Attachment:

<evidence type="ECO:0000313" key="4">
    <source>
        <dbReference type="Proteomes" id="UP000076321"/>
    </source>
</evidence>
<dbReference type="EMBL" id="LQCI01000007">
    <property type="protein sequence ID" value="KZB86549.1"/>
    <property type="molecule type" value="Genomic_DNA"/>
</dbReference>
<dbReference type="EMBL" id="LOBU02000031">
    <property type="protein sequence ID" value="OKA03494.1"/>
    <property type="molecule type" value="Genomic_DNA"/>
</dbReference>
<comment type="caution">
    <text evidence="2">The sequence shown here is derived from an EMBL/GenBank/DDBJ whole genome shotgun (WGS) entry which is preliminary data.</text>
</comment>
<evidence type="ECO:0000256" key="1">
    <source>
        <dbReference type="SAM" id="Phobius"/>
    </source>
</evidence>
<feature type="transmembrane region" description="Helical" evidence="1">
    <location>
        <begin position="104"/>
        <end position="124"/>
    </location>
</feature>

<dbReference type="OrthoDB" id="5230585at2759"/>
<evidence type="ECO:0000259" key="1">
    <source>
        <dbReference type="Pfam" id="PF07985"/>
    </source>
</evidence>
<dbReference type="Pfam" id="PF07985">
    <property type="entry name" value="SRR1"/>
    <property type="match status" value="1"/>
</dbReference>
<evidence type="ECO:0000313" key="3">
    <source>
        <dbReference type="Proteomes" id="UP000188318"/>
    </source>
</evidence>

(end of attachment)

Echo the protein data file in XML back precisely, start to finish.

<evidence type="ECO:0000313" key="4">
    <source>
        <dbReference type="Proteomes" id="UP000076321"/>
    </source>
</evidence>
<dbReference type="EMBL" id="LQCI01000007">
    <property type="protein sequence ID" value="KZB86549.1"/>
    <property type="molecule type" value="Genomic_DNA"/>
</dbReference>
<dbReference type="EMBL" id="LOBU02000031">
    <property type="protein sequence ID" value="OKA03494.1"/>
    <property type="molecule type" value="Genomic_DNA"/>
</dbReference>
<comment type="caution">
    <text evidence="2">The sequence shown here is derived from an EMBL/GenBank/DDBJ whole genome shotgun (WGS) entry which is preliminary data.</text>
</comment>
<evidence type="ECO:0000256" key="1">
    <source>
        <dbReference type="SAM" id="Phobius"/>
    </source>
</evidence>
<feature type="transmembrane region" description="Helical" evidence="1">
    <location>
        <begin position="104"/>
        <end position="124"/>
    </location>
</feature>

<dbReference type="OrthoDB" id="5230585at2759"/>
<evidence type="ECO:0000259" key="1">
    <source>
        <dbReference type="Pfam" id="PF07985"/>
    </source>
</evidence>
<dbReference type="Pfam" id="PF07985">
    <property type="entry name" value="SRR1"/>
    <property type="match status" value="1"/>
</dbReference>
<evidence type="ECO:0000313" key="3">
    <source>
        <dbReference type="Proteomes" id="UP000188318"/>
    </source>
</evidence>